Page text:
Ten-year-old John refused to wear socks. His Asperger’s made him hypersensitive to touch and unpredictably violent with siblings and classmates. Four years on medication weren’t bringing the results his parents were hoping for, so they enrolled him at Brain Balance Achievement Centers, a network of therapeutic facilities aiming to assuage the symptoms of kids’ behavioral disorders without the use of pharmaceuticals. Within three months of starting his program, John’s tantrums lessened significantly, he became a member of the Boy Scouts, and his doctor approved eliminating his medication.
John’s journey is just one of many success stories shared by Brain Balance. Their programs strive to remedy the adverse effects of functional disconnection, a miscommunication between the two hemispheres of the brain, which they believe to be the root of conditions such as autism, dyslexia, and ADHD.
After an assessment of a child's physical and cognitive ability, a team of professionals designs a custom program of academic exercises, sensory-motor activities, and nutritional changes that can improve brain function. Along the way, continual feedback keeps families notified of the child’s progress. To achieve further awareness of developments in children’s neuroscience, Brain Balance partners with various research facilities such as New York’s F. R. Carrick Institute and the Children’s Autism Hope Project.
Turning Pointe Music & Dance is like a garden for artistic talents. Their instructors start cultivating dance students when they're just 3 years old, and as they progress, the fledgling dancers move on to more and more advanced techniques. The curriculum includes a four-level pre-professional program with technique classes that cover the finer points required of a well-rounded dancer. Turning Pointe Music & Dance's experts also teach music, and they work with adults during dance and fitness classes, such as Pilates.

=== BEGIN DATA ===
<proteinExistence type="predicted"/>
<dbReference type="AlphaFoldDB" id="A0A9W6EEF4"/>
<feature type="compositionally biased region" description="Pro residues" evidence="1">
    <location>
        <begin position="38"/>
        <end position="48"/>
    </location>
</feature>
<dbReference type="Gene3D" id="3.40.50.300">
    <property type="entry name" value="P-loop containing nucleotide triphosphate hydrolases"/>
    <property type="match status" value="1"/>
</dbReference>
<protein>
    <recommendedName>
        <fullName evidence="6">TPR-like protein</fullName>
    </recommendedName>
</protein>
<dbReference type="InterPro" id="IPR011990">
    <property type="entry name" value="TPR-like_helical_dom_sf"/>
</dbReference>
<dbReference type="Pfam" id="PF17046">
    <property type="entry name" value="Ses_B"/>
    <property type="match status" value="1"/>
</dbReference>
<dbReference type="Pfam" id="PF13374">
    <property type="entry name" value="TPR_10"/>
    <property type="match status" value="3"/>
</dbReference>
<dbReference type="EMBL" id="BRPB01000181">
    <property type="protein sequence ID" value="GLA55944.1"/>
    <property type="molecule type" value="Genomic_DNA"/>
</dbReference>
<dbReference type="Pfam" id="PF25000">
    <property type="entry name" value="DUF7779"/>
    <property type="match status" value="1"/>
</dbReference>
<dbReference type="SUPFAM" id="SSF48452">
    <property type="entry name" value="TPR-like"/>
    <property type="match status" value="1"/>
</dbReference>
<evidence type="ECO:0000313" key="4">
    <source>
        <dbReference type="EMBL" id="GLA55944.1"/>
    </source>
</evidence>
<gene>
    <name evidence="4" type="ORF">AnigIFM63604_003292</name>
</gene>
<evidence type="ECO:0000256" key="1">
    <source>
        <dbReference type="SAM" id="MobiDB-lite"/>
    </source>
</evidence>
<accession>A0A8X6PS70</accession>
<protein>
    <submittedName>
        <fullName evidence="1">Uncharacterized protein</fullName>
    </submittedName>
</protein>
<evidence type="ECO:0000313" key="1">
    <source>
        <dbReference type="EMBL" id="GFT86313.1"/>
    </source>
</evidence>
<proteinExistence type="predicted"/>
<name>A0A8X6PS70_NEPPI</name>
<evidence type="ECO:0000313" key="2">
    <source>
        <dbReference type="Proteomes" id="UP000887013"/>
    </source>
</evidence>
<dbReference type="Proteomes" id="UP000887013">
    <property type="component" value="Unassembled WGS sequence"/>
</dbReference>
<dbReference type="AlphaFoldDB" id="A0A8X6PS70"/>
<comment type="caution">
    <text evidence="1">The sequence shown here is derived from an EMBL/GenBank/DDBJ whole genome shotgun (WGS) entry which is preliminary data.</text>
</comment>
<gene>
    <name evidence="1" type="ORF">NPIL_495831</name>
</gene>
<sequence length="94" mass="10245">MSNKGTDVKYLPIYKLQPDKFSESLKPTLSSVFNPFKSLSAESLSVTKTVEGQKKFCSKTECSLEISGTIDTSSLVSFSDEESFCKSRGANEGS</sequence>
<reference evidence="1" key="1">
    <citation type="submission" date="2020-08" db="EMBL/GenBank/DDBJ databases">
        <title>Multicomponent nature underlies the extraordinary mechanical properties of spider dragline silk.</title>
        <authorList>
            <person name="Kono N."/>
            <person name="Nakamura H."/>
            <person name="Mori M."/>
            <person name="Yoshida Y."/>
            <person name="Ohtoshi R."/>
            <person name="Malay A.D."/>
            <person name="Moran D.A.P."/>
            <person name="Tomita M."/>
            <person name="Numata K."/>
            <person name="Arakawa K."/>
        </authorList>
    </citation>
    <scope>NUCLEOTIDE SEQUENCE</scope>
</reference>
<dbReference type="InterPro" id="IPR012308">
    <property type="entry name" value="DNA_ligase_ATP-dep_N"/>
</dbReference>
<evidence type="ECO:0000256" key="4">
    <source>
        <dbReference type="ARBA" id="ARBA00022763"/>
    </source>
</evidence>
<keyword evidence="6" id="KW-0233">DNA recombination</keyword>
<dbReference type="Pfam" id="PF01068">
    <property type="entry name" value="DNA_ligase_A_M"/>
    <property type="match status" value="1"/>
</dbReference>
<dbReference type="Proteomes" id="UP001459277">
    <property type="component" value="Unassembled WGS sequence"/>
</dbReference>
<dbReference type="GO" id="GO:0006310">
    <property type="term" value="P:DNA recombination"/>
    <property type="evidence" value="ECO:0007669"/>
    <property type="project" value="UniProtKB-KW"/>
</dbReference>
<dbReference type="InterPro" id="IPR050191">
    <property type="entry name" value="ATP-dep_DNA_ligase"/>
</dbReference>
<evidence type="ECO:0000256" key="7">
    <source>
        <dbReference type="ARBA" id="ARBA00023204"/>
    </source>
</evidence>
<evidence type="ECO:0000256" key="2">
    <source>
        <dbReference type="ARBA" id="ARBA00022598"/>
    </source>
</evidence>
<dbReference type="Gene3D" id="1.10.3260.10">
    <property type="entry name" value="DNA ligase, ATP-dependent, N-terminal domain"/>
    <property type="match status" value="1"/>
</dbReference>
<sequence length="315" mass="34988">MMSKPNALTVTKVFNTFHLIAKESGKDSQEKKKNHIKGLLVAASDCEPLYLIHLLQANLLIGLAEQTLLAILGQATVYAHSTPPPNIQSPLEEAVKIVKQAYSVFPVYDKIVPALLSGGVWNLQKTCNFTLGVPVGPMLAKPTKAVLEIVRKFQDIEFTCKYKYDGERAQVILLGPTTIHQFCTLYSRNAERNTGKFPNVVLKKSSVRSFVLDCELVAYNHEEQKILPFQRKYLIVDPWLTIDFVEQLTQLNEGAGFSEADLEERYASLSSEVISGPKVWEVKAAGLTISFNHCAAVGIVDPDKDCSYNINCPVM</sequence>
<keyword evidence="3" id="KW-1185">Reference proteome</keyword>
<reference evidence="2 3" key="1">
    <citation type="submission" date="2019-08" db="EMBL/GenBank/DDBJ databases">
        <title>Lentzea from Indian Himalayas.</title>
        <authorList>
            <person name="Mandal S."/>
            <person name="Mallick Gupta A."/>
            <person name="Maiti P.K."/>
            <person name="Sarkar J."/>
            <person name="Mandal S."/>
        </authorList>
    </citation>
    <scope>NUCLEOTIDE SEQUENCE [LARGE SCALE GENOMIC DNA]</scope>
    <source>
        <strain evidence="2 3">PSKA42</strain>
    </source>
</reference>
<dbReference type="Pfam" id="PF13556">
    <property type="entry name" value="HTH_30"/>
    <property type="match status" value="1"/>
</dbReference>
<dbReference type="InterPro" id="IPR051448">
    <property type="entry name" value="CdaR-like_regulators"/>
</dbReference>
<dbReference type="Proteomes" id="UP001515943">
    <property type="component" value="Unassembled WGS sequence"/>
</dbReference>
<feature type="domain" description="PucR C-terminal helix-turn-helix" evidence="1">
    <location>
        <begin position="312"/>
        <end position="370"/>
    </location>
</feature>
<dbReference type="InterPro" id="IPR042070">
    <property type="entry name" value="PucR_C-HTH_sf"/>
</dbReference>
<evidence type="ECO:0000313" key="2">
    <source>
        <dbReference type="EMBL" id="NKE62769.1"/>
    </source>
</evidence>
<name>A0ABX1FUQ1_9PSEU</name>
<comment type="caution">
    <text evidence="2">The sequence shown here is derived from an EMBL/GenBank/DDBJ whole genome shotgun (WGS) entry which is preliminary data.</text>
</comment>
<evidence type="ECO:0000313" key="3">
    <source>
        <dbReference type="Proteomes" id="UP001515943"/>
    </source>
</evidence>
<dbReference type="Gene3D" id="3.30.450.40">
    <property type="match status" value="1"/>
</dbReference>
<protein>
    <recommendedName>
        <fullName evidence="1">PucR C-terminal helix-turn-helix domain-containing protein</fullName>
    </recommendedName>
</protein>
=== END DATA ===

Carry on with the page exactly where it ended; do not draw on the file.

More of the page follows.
At Romp n' Roll, children ages 3 months to six years participate in activities that encourage motor-skill development and creativity. Within the non-competitive and nurturing environment, experienced teachers lead classes in activities such as gymnastics, art, or music. Meanwhile, during open-gym sessions, children cavort across play equipment under parent supervision.
Wake Forest Archery, the archery club at Wake Forest University, began in 2010 with 10 members and was on its way to becoming the fastest chartered organization in the university's history. Then, the club's storage shed was robbed, forcing its members to take a hiatus. The following semester, after receiving additional funds and generous donations, the club was back on its feet. It has since grown to more than 100 members, each of whom participates on a varsity or recreational archery team. In addition to regular practices and competitions, the club hosts an archery camp, open to those of all experience levels.
Founded in 1982, The Piedmont School is a place where children who are struggling in a traditional educationl environment can achieve their learning potential. Students in first through eighth grades attend the school's full-day and half-day programs.